Both of the houses we worked on today were additions to the owner’s home, and both of the owners have been working with us all week. The roof we poured was for Blanca, who has been one of the ladies helping us shovel all week. It was added as an extension to the back of her house. ( We missed you, Don Payne, as you have always manned one of the wheelbarrows on the roof.) Unfortunately, it was not overcast, and where we were shoveling was not the shady spot in her yard, making our work just a bit more tiring. We “drew the short straw,” and so we were shoveling gravel, which this morning, was pretty hard to do. The second home belonged to Javier, and for him, we were pouring the foundation on his addition. We got the “long straw” here, (we got there first,) and we staked out the sand, so the shoveling job here was a little easier. At this house, both the sand and the gravel were halfway in the road, so we put Myra on traffic control, moving us over to the sidewalk so the car or truck could pass.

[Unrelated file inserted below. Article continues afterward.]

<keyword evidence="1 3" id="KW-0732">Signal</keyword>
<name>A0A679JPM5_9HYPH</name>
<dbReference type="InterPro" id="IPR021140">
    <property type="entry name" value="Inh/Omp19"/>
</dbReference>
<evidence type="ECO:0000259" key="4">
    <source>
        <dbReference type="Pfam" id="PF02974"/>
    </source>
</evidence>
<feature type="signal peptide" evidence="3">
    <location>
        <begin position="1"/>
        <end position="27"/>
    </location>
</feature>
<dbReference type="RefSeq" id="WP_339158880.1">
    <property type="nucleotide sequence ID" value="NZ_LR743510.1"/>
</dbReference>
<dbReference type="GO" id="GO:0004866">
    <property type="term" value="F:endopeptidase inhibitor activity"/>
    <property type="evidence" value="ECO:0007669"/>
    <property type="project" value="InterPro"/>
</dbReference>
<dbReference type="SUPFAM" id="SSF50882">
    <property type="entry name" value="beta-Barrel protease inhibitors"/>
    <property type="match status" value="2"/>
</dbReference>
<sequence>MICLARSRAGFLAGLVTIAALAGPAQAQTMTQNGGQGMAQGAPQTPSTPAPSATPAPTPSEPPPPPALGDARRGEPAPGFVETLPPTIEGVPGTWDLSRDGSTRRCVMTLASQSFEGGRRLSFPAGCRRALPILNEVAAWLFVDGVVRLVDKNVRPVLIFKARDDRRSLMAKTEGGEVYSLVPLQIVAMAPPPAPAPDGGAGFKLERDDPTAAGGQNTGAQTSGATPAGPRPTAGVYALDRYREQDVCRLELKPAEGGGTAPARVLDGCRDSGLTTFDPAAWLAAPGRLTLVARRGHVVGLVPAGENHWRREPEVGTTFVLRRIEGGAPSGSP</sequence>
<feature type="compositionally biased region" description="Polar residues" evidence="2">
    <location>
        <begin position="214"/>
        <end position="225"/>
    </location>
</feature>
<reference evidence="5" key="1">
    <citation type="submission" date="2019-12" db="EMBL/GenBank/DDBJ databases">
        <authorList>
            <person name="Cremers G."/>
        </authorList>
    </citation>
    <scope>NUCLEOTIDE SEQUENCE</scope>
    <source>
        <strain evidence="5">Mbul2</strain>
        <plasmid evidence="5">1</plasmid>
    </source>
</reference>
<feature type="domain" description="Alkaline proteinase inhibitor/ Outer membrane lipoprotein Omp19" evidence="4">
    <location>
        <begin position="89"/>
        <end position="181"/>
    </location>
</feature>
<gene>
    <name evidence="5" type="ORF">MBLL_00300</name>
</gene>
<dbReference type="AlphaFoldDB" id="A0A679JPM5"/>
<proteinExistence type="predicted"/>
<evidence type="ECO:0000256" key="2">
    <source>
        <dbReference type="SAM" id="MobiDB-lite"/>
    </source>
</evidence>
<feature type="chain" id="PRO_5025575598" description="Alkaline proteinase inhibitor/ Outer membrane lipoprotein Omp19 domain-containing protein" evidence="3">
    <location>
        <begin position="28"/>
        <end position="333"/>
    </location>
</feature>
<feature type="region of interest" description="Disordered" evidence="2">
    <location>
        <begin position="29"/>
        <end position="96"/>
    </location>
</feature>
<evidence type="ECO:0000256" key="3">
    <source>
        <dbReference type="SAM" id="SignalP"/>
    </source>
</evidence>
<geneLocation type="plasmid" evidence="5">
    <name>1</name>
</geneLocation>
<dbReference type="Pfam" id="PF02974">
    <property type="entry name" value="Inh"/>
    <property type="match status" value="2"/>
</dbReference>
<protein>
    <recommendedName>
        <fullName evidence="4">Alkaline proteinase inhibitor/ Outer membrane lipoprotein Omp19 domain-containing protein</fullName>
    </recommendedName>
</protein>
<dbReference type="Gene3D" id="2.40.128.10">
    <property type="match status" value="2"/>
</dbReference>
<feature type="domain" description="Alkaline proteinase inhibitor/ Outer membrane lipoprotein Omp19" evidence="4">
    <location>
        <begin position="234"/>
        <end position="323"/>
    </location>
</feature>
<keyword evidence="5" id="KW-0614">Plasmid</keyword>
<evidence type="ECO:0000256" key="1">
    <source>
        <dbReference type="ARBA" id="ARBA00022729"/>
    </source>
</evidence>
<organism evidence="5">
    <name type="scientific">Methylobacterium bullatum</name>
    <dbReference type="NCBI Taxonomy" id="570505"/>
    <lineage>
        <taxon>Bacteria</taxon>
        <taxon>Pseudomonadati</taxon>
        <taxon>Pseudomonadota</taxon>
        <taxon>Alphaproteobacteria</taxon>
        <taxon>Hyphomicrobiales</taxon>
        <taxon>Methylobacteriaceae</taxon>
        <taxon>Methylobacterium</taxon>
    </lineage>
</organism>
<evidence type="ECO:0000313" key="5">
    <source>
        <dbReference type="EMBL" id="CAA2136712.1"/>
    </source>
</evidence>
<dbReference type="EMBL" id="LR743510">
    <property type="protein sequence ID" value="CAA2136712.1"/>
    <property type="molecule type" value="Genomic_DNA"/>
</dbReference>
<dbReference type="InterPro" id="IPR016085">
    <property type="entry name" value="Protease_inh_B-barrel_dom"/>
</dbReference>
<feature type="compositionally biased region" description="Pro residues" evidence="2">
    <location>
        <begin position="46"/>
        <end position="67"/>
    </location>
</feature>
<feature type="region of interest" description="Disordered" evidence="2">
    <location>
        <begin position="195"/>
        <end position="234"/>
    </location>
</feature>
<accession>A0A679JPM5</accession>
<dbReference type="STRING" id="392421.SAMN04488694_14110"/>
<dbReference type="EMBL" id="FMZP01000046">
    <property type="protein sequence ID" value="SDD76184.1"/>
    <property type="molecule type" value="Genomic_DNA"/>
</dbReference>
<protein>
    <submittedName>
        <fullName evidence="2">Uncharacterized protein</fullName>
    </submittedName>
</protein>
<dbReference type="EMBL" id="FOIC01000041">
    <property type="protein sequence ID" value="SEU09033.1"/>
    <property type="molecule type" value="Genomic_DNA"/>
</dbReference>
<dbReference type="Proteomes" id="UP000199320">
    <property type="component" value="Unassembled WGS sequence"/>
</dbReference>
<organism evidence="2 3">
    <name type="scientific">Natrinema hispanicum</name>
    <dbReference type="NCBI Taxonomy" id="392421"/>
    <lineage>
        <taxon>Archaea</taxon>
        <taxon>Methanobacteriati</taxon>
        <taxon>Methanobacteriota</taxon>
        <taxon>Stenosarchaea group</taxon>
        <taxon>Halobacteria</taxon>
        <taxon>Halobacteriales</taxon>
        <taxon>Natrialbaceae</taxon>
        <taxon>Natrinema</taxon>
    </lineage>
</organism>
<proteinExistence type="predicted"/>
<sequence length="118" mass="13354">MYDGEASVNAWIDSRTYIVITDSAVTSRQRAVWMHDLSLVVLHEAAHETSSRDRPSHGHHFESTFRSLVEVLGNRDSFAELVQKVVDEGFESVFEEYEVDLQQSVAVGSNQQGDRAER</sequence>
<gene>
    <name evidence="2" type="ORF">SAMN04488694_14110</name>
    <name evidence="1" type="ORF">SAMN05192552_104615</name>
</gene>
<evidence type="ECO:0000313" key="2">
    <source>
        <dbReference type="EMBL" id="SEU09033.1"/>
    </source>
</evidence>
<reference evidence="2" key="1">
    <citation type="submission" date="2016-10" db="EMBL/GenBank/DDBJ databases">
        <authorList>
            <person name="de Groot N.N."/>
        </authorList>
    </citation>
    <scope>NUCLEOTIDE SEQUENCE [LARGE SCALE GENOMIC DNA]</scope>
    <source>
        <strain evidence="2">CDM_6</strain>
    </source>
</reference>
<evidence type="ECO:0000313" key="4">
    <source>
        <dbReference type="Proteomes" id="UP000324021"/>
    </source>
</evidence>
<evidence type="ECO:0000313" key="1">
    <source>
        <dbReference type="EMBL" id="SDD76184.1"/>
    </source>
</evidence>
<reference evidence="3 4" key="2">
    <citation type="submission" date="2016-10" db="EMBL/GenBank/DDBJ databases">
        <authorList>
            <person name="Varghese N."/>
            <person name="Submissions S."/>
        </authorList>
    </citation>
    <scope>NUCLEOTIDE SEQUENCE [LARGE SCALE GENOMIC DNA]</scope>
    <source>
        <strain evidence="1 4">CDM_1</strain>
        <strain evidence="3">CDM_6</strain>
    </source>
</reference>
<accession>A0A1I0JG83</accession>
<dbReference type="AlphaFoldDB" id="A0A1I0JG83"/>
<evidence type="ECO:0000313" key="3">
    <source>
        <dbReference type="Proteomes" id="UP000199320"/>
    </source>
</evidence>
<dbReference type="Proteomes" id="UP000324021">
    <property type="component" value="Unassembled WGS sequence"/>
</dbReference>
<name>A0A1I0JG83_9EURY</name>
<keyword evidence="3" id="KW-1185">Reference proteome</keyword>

Javier has been a most interesting co-worker, and has shared several pieces of information with all of us which sometimes seem embellished. His “new-to- him” home has a very large lot that includes a utility shed and a big back yard with space for his rooster. His home has one of the nicest interiors I have ever seen. He told us he had just recently moved into this house, and he introduced us to his two children. When asked about his wife, Javier said very matter-of-factly, “I don’t know where she is.” Someone else told us that he had recently returned to Mexico from North Carolina, which explained why he spoke English quite well. Javier has a few tattoos that hint at his previous life, but it was also said that he was trying to turn his life around now.